However, there's no evidence to support that a pseudoaddiction is clinically diagnosable. There isn't any evidence of objective signs or specific treatment plans for pseudoaddictions.
It’s still hard to say whether a patient is dealing with undertreatment of the patient’s pain or opiate abuse. Either way, doctors need to take both pseudoaddiction and addiction seriously.
What are the Signs of Pseudoaddiction?
The signs of pseudoaddiction are similar to the symptoms of drug addiction.
- Feeling a need to take the pain medication
- Asking for more and more of the pain medicine
- Taking larger amounts of the pain treatment
- Maintaining a supply of the medication
- Spending a lot of money on the drugs
- Using the drug despite some side effects it may have
- Engaging in risky behaviors to obtain the pain medication
- Deteriorating mental health without the medication
Why is it Important to Acknowledge Pseudoaddiction?
It’s essential to talk about the concept of pseudoaddiction because it plays a role in the opioid crisis. Between 21 and 29 percent of people who are prescribed opioids for chronic pain misuse them.7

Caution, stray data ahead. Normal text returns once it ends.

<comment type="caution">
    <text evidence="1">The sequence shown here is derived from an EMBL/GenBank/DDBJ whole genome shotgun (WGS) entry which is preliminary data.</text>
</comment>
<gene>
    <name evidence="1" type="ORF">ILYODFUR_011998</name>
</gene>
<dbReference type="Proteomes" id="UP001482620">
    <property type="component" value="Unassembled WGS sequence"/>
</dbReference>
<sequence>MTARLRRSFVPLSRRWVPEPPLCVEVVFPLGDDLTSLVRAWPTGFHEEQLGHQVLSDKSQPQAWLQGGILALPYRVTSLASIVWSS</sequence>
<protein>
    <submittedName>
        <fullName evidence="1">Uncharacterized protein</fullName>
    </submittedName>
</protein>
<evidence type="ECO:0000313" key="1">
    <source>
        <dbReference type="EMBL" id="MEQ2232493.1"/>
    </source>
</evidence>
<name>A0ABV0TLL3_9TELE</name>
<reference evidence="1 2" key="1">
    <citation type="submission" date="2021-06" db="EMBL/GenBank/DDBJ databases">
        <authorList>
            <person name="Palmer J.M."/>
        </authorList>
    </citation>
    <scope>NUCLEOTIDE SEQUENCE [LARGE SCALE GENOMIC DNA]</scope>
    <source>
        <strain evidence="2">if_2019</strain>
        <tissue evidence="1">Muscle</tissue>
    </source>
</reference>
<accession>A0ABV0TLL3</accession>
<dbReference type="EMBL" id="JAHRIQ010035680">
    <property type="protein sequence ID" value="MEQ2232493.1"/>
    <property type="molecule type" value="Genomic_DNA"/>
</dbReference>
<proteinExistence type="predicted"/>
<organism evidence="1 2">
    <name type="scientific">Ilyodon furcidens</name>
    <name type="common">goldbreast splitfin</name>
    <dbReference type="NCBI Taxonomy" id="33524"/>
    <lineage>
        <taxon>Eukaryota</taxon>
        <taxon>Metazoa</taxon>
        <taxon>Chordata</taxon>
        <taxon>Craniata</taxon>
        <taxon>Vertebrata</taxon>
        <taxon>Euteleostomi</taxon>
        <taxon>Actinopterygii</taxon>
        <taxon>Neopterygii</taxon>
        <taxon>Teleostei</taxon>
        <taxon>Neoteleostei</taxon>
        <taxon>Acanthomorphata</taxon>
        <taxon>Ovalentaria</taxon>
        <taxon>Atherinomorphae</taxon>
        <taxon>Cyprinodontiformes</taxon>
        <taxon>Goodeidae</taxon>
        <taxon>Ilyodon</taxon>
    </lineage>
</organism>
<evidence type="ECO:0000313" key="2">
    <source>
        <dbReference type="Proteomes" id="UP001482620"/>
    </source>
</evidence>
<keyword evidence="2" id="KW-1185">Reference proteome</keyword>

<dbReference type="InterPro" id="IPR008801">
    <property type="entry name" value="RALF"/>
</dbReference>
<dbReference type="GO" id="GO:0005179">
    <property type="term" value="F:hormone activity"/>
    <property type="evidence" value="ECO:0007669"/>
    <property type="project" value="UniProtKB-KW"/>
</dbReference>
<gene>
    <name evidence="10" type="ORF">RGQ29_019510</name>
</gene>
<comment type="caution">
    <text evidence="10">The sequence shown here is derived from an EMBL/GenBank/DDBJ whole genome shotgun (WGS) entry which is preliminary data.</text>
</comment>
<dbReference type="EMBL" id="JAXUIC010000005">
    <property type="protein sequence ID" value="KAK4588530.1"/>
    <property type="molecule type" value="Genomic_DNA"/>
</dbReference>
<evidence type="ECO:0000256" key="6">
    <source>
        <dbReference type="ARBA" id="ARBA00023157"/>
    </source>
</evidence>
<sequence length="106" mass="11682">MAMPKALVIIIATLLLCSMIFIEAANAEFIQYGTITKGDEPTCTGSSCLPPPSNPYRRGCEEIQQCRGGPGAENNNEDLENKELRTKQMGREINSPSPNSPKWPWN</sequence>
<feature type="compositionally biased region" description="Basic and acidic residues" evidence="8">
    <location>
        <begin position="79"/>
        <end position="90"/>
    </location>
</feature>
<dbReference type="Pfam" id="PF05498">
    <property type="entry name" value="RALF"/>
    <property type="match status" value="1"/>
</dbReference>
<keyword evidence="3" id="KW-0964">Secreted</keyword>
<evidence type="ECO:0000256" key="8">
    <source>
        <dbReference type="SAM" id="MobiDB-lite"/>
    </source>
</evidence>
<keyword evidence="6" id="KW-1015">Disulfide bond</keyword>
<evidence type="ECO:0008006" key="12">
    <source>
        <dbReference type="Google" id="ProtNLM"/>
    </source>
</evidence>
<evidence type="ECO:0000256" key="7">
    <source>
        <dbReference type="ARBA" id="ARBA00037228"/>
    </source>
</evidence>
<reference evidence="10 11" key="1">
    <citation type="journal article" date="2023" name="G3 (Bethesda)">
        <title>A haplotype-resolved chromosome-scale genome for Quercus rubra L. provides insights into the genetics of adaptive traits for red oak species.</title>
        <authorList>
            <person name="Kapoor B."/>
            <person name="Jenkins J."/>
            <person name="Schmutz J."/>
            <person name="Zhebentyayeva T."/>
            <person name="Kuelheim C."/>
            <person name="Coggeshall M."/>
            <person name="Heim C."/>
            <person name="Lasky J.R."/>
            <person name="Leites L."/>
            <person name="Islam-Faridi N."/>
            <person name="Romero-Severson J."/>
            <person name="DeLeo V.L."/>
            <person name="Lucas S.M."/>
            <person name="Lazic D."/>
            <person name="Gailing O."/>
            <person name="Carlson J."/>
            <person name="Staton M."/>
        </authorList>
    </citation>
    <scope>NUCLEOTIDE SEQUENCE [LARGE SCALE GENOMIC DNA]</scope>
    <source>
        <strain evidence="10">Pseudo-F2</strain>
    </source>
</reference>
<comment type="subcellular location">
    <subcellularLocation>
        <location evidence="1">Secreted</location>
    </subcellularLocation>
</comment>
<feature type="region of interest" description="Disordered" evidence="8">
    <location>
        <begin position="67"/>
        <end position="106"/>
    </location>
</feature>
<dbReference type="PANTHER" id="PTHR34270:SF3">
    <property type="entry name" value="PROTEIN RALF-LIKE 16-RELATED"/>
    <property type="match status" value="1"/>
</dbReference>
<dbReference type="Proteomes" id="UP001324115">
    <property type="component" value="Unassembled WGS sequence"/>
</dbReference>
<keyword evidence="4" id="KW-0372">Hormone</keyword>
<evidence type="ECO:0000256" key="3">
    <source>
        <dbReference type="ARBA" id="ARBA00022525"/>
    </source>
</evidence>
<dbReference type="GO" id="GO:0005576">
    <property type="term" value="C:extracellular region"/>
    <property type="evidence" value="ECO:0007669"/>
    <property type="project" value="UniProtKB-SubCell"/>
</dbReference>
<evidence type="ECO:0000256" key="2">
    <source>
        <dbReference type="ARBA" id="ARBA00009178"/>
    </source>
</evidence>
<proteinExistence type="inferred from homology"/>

Addiction doesn’t just stop at opioids.
An estimated 4 to 6 percent of people who abuse prescription opioids start using heroin. About 80 percent of people who use heroin have misused prescription opioids before.8 Many carry on with other forms of substance use or misuse and dangerous drug use.
An opioid pseudoaddiction can be mistaken for addiction. But it can also lead to addiction.
If patients are undertreated, they may seek out opioids in alternative ways, which can be dangerous. Doctors need to assess their patients' mental health and real reasons for seeking higher doses.
How to Differentiate Pseudoaddiction from Addiction
Pseudoaddiction and addiction both produce similar symptoms. For example, a patient may show a craving for painkillers.
While some may be seeking the drugs for pain relief, others may be wanting to feed their addictions.
It can be hard to tell the difference. Doctors need to use their best judgment.